Joe Biden might one day look back fondly on the first two years of his presidency as a carefree ride in his beloved Corvette convertible.
Because the next two could be more painful.
The potential loss of his party from the US House of Representatives in Tuesday’s midterm elections would mean both personal and professional turmoil.
It probably means a hostile legislature blocking their legislative agenda and investigating your sonits family businesses, its administration officials, the fbieven Dr Anthony Fauci.
Here’s the most surprising part, though: Biden may be celebrating.
That’s because something unusual happened on the way to the widely anticipated thrashing of the Democrats: It didn’t happen at all.
“It’s definitely not a Republican wave, that’s for sure,” Republican Sen. Lindsey Graham lamented on NBC.
The incumbent president’s party appeared to lose its narrow majority in the US House of Representatives, though it remained unexpectedly competitive.
He defied historical trends in the process.
This was not the kind of midterm thrashing routinely administered to sitting presidents from Lyndon Johnson to Ronald Reagan to Bill Clinton to Barack Obama.
The results are full of hope for Biden. And they include pieces of coal for his opponents, including his main nemesis, Donald Trump.
Republicans won far fewer seats than the average for an opposition party in the middle term: They may just barely win the House, and they may not win the Senate at all.
It was closer than the generations norm for the midterm elections, where the opposition party almost always dominates with an average gain of 27 House seats since World War II.
But the Republicans actually lost the governorships and legislative seats they previously held. Various election deniers lost races a control the voting process in oscillating states.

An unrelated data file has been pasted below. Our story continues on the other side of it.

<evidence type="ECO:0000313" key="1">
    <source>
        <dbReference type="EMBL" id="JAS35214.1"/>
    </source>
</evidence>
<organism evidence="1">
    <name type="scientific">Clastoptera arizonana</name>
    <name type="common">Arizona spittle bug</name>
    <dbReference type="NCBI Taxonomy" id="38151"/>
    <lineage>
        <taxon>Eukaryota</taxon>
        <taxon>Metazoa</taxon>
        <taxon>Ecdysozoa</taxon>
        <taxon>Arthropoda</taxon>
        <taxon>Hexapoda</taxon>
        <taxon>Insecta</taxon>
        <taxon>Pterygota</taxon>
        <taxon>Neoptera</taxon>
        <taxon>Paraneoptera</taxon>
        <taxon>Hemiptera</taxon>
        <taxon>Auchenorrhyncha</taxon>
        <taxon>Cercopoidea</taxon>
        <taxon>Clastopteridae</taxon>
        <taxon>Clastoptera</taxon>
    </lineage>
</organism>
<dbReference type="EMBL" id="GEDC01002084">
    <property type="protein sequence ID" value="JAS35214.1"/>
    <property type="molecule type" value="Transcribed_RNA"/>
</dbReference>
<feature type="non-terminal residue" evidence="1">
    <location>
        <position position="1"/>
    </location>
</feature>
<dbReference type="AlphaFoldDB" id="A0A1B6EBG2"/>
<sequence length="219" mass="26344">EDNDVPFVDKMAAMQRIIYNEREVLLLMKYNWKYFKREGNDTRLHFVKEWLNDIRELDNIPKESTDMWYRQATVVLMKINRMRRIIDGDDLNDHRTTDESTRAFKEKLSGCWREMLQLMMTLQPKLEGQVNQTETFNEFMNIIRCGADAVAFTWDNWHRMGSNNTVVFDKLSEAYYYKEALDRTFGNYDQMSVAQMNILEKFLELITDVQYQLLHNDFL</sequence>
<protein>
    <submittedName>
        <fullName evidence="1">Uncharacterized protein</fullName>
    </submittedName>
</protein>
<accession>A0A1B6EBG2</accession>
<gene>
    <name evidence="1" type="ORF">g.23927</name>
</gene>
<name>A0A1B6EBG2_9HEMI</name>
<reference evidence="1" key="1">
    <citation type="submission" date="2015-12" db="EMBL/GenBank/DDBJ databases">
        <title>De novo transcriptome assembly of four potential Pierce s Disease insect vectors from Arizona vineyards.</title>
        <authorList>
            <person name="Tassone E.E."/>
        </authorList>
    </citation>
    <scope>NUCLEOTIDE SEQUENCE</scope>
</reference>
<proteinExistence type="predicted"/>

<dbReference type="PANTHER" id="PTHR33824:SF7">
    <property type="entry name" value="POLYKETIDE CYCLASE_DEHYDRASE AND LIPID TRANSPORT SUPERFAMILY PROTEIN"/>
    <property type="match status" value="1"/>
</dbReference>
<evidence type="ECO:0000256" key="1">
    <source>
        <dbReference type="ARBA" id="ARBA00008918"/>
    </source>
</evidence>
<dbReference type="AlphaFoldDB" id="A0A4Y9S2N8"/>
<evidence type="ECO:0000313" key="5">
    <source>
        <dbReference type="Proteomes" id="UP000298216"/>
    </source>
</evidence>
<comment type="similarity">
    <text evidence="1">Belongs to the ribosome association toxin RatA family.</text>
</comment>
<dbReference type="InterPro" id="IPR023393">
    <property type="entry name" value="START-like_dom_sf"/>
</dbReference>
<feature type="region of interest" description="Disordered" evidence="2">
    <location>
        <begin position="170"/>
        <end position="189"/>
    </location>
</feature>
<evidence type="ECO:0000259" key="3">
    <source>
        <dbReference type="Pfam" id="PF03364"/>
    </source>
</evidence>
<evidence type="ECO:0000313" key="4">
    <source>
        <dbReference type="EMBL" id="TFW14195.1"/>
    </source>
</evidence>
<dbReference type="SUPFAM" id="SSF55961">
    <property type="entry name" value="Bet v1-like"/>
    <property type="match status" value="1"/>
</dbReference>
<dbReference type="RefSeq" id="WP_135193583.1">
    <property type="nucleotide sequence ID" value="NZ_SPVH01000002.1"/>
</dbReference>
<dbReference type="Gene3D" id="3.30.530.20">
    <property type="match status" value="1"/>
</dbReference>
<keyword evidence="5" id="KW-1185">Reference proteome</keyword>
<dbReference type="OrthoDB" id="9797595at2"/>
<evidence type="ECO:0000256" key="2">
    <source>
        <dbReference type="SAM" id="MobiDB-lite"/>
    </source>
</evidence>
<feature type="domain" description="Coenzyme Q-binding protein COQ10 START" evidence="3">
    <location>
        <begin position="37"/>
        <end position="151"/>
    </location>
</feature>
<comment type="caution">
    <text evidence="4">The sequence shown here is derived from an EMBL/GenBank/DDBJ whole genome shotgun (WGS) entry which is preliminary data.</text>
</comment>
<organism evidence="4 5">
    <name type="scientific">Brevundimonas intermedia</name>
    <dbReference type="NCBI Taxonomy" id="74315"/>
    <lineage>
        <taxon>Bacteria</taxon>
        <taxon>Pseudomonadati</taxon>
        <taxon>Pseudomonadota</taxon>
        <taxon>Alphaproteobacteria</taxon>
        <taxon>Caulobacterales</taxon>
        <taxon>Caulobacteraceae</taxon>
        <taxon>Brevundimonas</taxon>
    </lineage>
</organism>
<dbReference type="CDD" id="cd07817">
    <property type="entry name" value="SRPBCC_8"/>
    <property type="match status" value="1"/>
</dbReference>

The anti-abortion side lost referendums. Trump’s staunchest allies lost or underperformed, such as in the Wisconsin gubernatorial race and the Georgia and New Hampshire Senate races. Mainstream Republicans fared better.
For example, Georgia: Trump-backed Republican Herschel Walker, the football legend, won far fewer votes in a Senate race than a Republican Trump foe, Brian Kemp, did in the state’s gubernatorial race. .
Democrats held control in several swing states — Wisconsin, Minnesota, Michigan and Pennsylvania — and unexpectedly won new powers in some state legislatures.
Wisconsin’s re-elected Democratic governor listed the issues that contributed to his victory and then concluded with the big picture: Voters largely rejected conspiracy theorists and election deniers.
“You showed up because you saw that our democracy was on the brink,” Tony Evers said in his victory speech. “And you decided to do a damn thing about it.”
In Michigan, Governor Gretchen Whitmer celebrated her own re-election and the pro-choice side’s victory in a referendum that will preserve access to abortion in her state: “We’re thrilled.”
Pro-Trump conspiracy mongers tried and failed to gain control of election administration in Michigan and several other states where they lost elections for governor and secretary of state.